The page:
The Islamist attack on the Bardo museum in Tunis is a “morbid symptom” of the political deadlock in Tunisia in the years after the fall of Ben Ali. In a political climate increasingly dominated by rightwing political Islam, where the workers’ movement is fighting battles in the streets but without being able to offer a strong political alternative, the Islamist far right,

Time on whose side?

Published on: Fri, 27/03/2015 - 11:52

Colin Foster

As I write, Greek prime minister Alexis Tsipras is heading to Berlin for talks with Angela Merkel (23 March). He has sent a letter saying that the present limits imposed on Greece by eurozone finance ministers and the European Central Bank (ECB) “would make it impossible for any [Greek] government to service its debt”.

He “urges” Merkel to support an easing.

Let’s hope he succeeds. The trouble is that international left and labour-movement solidarity with Syriza is increasingly reduced to hoping that Tsipras does well in talks.

In May 2012 Syriza surged in Greece’s elections, and it looked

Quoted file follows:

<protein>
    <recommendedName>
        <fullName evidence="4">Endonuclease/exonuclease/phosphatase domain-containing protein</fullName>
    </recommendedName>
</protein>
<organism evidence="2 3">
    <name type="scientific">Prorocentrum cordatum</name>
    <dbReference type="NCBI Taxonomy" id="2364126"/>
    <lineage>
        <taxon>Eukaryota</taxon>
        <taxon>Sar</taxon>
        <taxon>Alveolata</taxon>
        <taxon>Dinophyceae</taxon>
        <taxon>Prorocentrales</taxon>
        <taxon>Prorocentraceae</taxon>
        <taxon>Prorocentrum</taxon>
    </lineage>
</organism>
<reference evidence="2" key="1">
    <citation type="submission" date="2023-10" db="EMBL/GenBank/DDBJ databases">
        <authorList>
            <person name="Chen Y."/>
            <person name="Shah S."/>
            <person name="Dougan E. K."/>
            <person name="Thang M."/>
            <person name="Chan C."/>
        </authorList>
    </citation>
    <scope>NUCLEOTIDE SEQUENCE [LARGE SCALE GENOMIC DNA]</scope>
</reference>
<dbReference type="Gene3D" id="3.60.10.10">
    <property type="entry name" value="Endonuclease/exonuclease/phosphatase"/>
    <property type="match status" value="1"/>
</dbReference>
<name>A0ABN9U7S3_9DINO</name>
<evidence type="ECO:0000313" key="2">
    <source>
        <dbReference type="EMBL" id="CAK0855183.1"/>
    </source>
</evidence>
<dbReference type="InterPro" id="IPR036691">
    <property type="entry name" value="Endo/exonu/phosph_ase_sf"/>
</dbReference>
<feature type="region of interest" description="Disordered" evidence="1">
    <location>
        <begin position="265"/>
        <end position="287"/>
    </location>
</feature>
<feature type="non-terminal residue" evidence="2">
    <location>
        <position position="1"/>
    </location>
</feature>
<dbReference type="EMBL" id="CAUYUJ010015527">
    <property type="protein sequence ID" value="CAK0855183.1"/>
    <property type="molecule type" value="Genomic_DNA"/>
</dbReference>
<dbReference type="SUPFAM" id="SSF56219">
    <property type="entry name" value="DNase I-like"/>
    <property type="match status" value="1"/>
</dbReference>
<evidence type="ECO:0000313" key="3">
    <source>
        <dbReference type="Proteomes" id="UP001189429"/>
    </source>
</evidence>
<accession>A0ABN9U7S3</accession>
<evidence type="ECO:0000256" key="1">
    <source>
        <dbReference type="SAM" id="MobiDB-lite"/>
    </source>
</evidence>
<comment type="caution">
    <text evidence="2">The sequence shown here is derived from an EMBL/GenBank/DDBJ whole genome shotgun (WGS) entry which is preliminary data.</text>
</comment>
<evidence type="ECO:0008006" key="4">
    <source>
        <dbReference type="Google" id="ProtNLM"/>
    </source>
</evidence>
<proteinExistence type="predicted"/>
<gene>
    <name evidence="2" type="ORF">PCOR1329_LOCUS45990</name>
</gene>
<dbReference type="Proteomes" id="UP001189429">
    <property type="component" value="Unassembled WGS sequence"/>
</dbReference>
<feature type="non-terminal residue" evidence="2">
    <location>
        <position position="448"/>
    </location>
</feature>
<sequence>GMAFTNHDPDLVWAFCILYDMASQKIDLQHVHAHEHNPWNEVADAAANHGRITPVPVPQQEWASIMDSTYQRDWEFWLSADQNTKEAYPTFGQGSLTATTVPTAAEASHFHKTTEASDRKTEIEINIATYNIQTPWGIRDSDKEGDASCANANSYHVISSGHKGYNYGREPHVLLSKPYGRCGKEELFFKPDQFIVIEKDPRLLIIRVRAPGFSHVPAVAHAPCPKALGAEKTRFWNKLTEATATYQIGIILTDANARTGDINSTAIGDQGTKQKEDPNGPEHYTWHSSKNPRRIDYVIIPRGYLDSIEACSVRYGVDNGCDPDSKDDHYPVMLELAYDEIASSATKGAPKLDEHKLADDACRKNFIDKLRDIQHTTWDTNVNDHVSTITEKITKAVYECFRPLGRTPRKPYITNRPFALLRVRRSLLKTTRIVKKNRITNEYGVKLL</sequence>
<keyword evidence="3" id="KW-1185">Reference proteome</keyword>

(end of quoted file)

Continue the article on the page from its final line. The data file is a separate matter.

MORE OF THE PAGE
Identity politics made me a socialist

Published on: Fri, 27/03/2015 - 11:44

Elllie Clarke

My mum recently ran into an old drama tutor of mine and it came up during conversation that I had become an active socialist. Apparently my tutor laughed and said “Well, that was always on the cards for Ellie”.

It made me laugh thinking about the ill-informed 16 year-old my tutor had known. The one with more chip than shoulder, and an ego that would’ve made Kanye cringe. But it also made me think: was it really already on the cards back then?

True, the groundwork for my politics were laid a long time ago. I owe a lot of my worldview to my parents.

My dad was a brickie and fiercely proud of

Replace the exam boards!

Published on: Fri, 27/03/2015 - 11:39

Martin Thomas

“Your remarks about Quicksort seem on track to me”, replied Ursula Martin, professor of computer science at Oxford, when I wrote to her to check my view that the mark schemes for Edexcel A level maths require that algorithm to be done wrongly, and penalise doing it correctly. But, she commented ruefully, “changing the mind of Edexcel sounds a somewhat challenging proposition”.

Paul Curzon, professor of computer science at Queen Mary University of London and a big figure in the Computing At Schools network, also wrote agreeing with me. His best suggestion was to put a post on a web forum which